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“In Perspective” opens this Thursday at Georges Bergès Gallery in New York. The group show explores themes of magical realism through figurative painting, abstract sculpture, lighting, and photography with works by Michael Carson, Kristin Jai Klosterman, Federico Infante, Eric Roux-Fontaine, Rose Hartman, and Laddie John Dill.
In Rose, Carson depicts a young woman, haired pulled back, eyes downcast, sitting on the ground propped up by her hands, legs stretched out in front of her. The red of her dress bleeds into the background of the canvas. His figurative studies focus on mood—the story the face and hands can tell.
Roux-Fontaine’s dream-like painting Moon River of an elephant swimming underwater feels reflective in its deep tones of blue. His treatment of subjects and grasp of color, inspired by his travels in Central America and India, recall the works of Peter Doig or Eugene Delacroix.
Also in the show will be Klosterman’s mobiles made from curved pieces of metal and wood. The artist sometimes paints the interior side of each curled section in a bright blue, pink, or white, creating new patterns of slivers as it spins in the air. Spiraling like a tornado, her sculptural practice is inspired by the Fibonacci sequence and natural energies.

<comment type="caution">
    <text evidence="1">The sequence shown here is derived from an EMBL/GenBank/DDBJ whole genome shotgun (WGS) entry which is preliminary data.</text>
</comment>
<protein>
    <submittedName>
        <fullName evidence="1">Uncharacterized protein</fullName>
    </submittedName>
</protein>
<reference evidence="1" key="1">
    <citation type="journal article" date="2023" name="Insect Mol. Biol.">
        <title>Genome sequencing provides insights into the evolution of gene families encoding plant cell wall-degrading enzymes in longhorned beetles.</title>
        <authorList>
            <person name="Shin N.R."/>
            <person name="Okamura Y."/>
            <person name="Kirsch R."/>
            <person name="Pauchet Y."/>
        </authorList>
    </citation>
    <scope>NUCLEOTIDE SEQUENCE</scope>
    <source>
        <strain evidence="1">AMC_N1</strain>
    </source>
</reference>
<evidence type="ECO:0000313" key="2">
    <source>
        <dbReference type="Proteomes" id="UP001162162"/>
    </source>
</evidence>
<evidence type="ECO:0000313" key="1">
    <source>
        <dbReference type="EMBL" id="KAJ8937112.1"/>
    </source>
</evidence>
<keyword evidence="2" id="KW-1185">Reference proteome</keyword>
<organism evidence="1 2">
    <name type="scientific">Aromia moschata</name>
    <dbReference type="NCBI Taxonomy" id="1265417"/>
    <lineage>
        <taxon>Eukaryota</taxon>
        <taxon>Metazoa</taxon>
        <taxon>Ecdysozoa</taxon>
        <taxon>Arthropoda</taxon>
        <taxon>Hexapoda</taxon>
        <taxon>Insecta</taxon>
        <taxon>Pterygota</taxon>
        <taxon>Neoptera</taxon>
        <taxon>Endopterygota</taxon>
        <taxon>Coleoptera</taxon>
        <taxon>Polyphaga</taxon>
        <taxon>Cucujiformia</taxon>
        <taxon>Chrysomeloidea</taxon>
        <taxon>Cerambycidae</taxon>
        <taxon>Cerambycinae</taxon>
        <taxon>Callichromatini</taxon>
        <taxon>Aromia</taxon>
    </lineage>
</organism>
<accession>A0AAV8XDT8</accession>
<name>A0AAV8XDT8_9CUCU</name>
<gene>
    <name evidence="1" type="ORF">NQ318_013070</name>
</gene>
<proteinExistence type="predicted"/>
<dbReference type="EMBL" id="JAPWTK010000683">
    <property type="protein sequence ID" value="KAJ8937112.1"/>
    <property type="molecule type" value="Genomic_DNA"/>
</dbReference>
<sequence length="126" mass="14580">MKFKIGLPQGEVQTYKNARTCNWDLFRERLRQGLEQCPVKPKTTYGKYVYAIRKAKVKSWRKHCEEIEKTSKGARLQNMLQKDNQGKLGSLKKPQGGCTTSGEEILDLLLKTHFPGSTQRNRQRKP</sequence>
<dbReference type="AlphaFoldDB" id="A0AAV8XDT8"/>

“In Perspective” also marks Georges Bergès’ latest addition to its roster of international artists—Laddie John Dill (whose work is also currently on view at MoMA). Based in Los Angeles, his aluminum series “Light Trap” plays with surface and shape to alter the viewer’s experience as they move around each. His light series “Light Sentences” is made from reed-thin colored segments of various length that read something like a visual Morse code.
The opening of “In Perspective” takes place Thursday, November 17, 6-9PM, and runs through December 15.